Here’s the weekly summary of both new chemistry research and studies that have been in the news. This week features how gold-plated onion skin cells can be used to make artificial muscle, how the humble coffee machine can be used for a chemical extraction, and more. As always, links to further articles and original research papers are provided below, as well as further studies of interest not included in the graphic.
Note: links to studies behind a journal paywall are indicated with (£). Studies without this symbol are open access, and can be accessed and read for free.
Using a coffee machine for a chemical extraction: [Article] [Study (£)]
Dead silver-treated bacteria kill nearby bacteria: [Article] [Study]
X-rays show how chocolate ‘fat bloom’ occurs: [Article] [Study (£)]
Molecule can store solar energy for 100 years: [Article] [Study (£)]
Gold-plated onion cells create artificial muscle: [Article] [Study]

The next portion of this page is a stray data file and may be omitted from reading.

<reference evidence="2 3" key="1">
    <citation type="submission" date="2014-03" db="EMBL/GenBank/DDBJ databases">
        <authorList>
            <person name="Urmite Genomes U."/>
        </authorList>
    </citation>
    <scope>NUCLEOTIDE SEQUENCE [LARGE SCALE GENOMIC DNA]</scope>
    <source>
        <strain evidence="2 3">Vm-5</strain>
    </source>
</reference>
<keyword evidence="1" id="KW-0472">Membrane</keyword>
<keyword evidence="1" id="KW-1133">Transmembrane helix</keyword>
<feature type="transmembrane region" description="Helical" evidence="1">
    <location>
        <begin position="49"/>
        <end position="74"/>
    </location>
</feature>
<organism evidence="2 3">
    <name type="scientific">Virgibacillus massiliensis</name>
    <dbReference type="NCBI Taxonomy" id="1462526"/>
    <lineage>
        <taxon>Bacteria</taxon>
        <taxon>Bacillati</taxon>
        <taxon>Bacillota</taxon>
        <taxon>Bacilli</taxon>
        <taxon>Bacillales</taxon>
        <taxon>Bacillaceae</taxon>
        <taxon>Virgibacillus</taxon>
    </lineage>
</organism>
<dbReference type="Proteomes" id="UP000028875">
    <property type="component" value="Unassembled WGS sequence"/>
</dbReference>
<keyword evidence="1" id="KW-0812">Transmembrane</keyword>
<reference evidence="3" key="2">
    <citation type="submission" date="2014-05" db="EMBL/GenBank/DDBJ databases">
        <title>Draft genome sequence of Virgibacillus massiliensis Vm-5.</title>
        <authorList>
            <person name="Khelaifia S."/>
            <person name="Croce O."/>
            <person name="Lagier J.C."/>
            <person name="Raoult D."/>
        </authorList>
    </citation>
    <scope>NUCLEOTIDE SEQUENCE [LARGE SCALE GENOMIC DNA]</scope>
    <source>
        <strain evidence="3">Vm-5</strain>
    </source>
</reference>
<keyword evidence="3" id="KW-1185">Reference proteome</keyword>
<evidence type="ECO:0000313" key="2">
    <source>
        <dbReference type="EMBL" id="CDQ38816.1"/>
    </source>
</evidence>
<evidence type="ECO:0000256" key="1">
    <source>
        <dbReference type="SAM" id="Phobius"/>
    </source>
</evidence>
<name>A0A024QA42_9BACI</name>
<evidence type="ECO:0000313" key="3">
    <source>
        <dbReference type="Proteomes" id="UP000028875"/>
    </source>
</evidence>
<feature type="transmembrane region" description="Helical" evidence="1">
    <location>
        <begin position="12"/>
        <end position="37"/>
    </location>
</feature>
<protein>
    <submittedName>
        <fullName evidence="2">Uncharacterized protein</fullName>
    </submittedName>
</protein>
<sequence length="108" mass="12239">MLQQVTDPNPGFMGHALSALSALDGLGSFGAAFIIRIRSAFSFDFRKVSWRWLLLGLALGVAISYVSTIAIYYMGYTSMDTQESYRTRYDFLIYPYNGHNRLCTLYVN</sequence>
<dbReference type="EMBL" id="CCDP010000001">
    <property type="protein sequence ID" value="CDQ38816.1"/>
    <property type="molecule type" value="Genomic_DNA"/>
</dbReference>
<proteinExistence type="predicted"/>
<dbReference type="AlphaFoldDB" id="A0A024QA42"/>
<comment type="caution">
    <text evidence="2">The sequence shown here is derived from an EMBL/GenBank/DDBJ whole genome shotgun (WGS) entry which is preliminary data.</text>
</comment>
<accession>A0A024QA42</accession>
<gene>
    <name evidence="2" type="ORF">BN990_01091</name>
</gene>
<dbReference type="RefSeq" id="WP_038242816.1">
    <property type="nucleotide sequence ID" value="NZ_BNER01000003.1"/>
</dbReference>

Other Stories This Week
New single step synthesis for decalin: [Article] [Study (£)]
Spraying spiders with graphene creates super-strong silk: [Article] [Study]
Reconfigurable emulsions as chemical sensors: [Article] [Study]
Fructose may increase desire to seek out food: [Article] [Study (£)]
New reagent for difluoromethylations: [Article] [Study]
Adhesive from carnivorous plants helps cells stick: [Article] [Study (£)]
US lowers recommended fluoride levels to combat dental fluorosis: [Article] [Study]
Electron microscopes approaching ability to image atoms: [Article] [Study]
Polyphosphoesters could be foundation for new biodegradable polymers: [Study (£)]
Using palladium to convert polymers into single chain nanoparticles: [Article] [Study (£)]
Step towards making all blood universal: [Article] [Study (£)]
Keep track of older ‘This Week in Chemistry’ posts on the category page, or via the#TWIChem hashtag on Twitter.
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